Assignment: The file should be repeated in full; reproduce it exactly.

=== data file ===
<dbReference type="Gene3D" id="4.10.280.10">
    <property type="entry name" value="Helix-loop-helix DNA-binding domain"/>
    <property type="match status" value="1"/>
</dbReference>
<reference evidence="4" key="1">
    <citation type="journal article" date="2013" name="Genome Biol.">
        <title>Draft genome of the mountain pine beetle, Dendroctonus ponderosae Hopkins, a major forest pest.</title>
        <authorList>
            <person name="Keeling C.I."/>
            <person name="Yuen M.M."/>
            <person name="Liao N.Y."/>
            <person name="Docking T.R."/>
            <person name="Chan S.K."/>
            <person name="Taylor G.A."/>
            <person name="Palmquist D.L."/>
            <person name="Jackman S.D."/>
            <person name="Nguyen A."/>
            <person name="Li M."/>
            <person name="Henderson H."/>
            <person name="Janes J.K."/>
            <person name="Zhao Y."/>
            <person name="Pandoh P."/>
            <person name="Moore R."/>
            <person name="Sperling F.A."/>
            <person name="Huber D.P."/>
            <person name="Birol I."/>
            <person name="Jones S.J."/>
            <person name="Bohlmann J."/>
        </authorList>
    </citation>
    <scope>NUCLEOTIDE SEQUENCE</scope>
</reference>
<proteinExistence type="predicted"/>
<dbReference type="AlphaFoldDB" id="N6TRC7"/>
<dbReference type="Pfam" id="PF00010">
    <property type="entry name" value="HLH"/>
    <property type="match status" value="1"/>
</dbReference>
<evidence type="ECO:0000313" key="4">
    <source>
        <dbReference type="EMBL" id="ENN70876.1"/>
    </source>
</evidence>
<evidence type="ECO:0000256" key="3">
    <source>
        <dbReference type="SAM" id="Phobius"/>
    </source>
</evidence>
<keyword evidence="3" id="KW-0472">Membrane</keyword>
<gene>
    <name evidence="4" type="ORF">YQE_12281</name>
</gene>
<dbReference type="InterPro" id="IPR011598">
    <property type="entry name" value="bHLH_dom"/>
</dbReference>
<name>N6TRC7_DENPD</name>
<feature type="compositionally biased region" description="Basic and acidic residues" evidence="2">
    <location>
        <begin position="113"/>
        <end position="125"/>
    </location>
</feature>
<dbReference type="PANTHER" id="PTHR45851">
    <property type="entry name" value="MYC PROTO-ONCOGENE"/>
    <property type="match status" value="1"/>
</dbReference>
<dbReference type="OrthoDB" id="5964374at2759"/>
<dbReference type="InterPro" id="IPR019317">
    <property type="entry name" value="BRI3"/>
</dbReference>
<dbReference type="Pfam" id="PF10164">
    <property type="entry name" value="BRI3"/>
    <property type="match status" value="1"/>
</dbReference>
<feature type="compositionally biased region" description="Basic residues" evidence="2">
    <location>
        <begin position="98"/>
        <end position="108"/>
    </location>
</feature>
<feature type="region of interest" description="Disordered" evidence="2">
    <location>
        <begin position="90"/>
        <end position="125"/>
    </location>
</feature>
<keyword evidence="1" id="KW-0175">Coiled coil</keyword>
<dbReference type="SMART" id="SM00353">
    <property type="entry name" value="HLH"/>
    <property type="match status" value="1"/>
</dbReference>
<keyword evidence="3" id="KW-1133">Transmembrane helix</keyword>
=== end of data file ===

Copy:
<dbReference type="Gene3D" id="4.10.280.10">
    <property type="entry name" value="Helix-loop-helix DNA-binding domain"/>
    <property type="match status" value="1"/>
</dbReference>
<reference evidence="4" key="1">
    <citation type="journal article" date="2013" name="Genome Biol.">
        <title>Draft genome of the mountain pine beetle, Dendroctonus ponderosae Hopkins, a major forest pest.</title>
        <authorList>
            <person name="Keeling C.I."/>
            <person name="Yuen M.M."/>
            <person name="Liao N.Y."/>
            <person name="Docking T.R."/>
            <person name="Chan S.K."/>
            <person name="Taylor G.A."/>
            <person name="Palmquist D.L."/>
            <person name="Jackman S.D."/>
            <person name="Nguyen A."/>
            <person name="Li M."/>
            <person name="Henderson H."/>
            <person name="Janes J.K."/>
            <person name="Zhao Y."/>
            <person name="Pandoh P."/>
            <person name="Moore R."/>
            <person name="Sperling F.A."/>
            <person name="Huber D.P."/>
            <person name="Birol I."/>
            <person name="Jones S.J."/>
            <person name="Bohlmann J."/>
        </authorList>
    </citation>
    <scope>NUCLEOTIDE SEQUENCE</scope>
</reference>
<proteinExistence type="predicted"/>
<dbReference type="AlphaFoldDB" id="N6TRC7"/>
<dbReference type="Pfam" id="PF00010">
    <property type="entry name" value="HLH"/>
    <property type="match status" value="1"/>
</dbReference>
<evidence type="ECO:0000313" key="4">
    <source>
        <dbReference type="EMBL" id="ENN70876.1"/>
    </source>
</evidence>
<evidence type="ECO:0000256" key="3">
    <source>
        <dbReference type="SAM" id="Phobius"/>
    </source>
</evidence>
<keyword evidence="3" id="KW-0472">Membrane</keyword>
<gene>
    <name evidence="4" type="ORF">YQE_12281</name>
</gene>
<dbReference type="InterPro" id="IPR011598">
    <property type="entry name" value="bHLH_dom"/>
</dbReference>
<name>N6TRC7_DENPD</name>
<feature type="compositionally biased region" description="Basic and acidic residues" evidence="2">
    <location>
        <begin position="113"/>
        <end position="125"/>
    </location>
</feature>
<dbReference type="PANTHER" id="PTHR45851">
    <property type="entry name" value="MYC PROTO-ONCOGENE"/>
    <property type="match status" value="1"/>
</dbReference>
<dbReference type="OrthoDB" id="5964374at2759"/>
<dbReference type="InterPro" id="IPR019317">
    <property type="entry name" value="BRI3"/>
</dbReference>
<dbReference type="Pfam" id="PF10164">
    <property type="entry name" value="BRI3"/>
    <property type="match status" value="1"/>
</dbReference>
<feature type="compositionally biased region" description="Basic residues" evidence="2">
    <location>
        <begin position="98"/>
        <end position="108"/>
    </location>
</feature>
<feature type="region of interest" description="Disordered" evidence="2">
    <location>
        <begin position="90"/>
        <end position="125"/>
    </location>
</feature>
<keyword evidence="1" id="KW-0175">Coiled coil</keyword>
<dbReference type="SMART" id="SM00353">
    <property type="entry name" value="HLH"/>
    <property type="match status" value="1"/>
</dbReference>
<keyword evidence="3" id="KW-1133">Transmembrane helix</keyword>